09 August 2008

Experiencing Athens

We arrived in Athens late in the afternoon on 19 July. We grabbed a taxi for the trip from the airport to Pireaus, where the ship was docked. Imagine our surprise when we discovered our Greek driver had lived in Cleveland for more than 20 years! He and GLH chatted the whole way about All Things Cleveland.

For the first two days of the "cruise," the ship remained docked in Pireaus which allowed us time to explore Athens. We had arranged an excursion to the Acropolis and Plaka, the "old city" area of Athens which dates back to Byzantine times.

But first, our tour briefly stopped at the site of the 1896 Olympics, the first Olympics of the modern age.

The stadium was built facing the location of the Acropolis, our next destination.

There are actually many acropoli in Greece. In fact, the country is literally lousy with 'em because pretty much all of the many Greek city states had one. It was where the Gods and Goddesses were worshipped. Where the king and aristocracy lived. And where everyone would retreat for safety in times of trouble, which is why the sites were selected in the first place. They were the highest place in the immediate vicinity that still had access to a source of fresh water. Hence the term "acropolis," which means "top of the city."

But only the acropolis in Athens is called The Acropolis, because it is the best known of them all. With some artifacts dating back to the 6th millenium BC, it was inhabited long before the Ancient Athens we know of came to be. But the marble buildings and temples we were there to visit date back to the 6th century BC.

It was a LONG climb up. And so we climbed and climbed. In more than 100F (40C) temperatures. Surrounded by hordes of other tourists.

But we finally arrived and there before us was the Parthenon...

Built at the height of the Glory of Ancient Athens (447-432 BC), it was built to honor Athena, the Goddess of War and the protector of Athens, and replaced an earlier temple which was destroyed during the Persian invasion in 480 BC. It is considered the most important example of Classical Greek architecture.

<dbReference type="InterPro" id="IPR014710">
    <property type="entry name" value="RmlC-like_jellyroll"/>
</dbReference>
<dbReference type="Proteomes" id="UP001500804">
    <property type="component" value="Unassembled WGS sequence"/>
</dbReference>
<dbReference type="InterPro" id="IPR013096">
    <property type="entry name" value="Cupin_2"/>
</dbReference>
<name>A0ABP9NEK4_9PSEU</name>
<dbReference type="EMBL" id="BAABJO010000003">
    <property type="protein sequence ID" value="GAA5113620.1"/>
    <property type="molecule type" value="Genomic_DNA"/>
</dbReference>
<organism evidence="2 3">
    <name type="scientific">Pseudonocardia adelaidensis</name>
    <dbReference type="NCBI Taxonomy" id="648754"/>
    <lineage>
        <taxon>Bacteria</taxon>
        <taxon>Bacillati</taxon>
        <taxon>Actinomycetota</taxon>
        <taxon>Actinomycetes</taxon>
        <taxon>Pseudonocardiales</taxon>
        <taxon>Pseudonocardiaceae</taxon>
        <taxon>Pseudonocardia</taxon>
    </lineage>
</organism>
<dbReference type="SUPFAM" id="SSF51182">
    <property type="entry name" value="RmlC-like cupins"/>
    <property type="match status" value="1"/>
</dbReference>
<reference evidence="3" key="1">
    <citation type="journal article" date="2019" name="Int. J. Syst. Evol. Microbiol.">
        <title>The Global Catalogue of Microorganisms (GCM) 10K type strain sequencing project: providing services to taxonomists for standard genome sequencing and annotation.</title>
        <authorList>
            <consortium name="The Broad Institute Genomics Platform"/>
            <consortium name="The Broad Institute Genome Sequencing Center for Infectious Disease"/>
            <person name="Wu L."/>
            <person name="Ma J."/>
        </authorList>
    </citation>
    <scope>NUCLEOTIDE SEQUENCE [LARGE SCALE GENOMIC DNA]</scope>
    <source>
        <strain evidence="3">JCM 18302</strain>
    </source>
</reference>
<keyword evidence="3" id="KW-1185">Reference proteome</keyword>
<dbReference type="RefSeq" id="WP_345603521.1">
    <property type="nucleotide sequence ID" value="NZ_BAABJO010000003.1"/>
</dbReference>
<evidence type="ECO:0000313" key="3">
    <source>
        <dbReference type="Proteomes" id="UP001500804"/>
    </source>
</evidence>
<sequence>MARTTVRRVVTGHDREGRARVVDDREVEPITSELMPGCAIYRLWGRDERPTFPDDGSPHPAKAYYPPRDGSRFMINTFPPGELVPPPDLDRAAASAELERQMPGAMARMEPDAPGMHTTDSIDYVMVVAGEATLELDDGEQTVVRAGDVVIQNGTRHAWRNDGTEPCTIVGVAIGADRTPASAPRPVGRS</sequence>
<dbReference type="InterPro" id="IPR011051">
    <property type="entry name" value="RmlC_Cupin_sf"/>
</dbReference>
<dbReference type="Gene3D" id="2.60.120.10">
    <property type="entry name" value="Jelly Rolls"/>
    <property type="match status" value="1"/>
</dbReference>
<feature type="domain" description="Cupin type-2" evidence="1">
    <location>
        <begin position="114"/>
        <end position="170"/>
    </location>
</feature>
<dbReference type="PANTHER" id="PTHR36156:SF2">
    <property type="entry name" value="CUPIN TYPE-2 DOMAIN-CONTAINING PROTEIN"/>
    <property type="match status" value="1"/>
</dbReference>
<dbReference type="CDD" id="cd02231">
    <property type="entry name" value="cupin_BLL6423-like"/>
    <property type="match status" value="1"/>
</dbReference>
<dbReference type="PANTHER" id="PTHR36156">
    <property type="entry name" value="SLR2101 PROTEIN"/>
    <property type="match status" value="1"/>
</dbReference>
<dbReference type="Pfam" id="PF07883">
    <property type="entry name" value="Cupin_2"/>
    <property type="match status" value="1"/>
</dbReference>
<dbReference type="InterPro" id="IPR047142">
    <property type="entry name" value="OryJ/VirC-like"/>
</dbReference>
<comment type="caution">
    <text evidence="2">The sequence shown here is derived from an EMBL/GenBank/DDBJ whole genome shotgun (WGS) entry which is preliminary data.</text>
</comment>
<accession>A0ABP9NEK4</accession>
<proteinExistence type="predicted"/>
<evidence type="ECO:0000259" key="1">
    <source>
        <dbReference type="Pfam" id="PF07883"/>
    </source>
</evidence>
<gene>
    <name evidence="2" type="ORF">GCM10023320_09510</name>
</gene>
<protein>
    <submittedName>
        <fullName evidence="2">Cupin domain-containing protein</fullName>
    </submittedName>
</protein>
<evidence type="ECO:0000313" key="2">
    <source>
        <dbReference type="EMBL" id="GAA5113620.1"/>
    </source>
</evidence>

Although all that was lost to me as I longingly stared at the two employees sitting in its shade. Their sole purpose seemed to be to keep the overheated tourists on the other side of the ropes and away from the shade. I hated them immediately. (You can see the objects of my jealousy, er I mean, disdain in the photo above, lower right hand corner.)

After a few minutes up there the heat began to overwhelm me and the masses of humanity caused my claustophobia to kick in. I handed the camera to GLH and told him I would wait for him at the foot of the hill, in the shade of the olive trees where, if my prayers to both ancient and modern gods were answered, there would be a nice breeze. (Praise to the Powers that Be, I did find a nice spot to sit in the shade to wait. And the breeze helped me to once again feel human.)

So here is what GLH saw before he, too, gave up due to the unpleasantness of the heat and crowd and joined me in the shade of the olive trees...

The Erechthion was built between 421-407 BC and was also a replacement of an earlier temple destroyed when the city was sacked by the Persians. However, it is best known for the Porch of the Caryatids (also known as the Porch of the Maidens).

And from the Acropolis you have some amazing views of modern Athens...

As well as the Rock of Arcopages...

The Temple of the Olympian Zeus...

And the Trission Temple...

Although we did not visit the last three sites. After leaving the Acropolis, there was time for an early lunch and a brief walk-about in the historic Athenian neighborhood of Plaka before heading back to the ship to recover in the blessed air conditioning and cast off for our next destination. One day I hope to return to Athens so I can appreciate it at a different time of the year, when the weather is cooler and the crowds slightly diminished.

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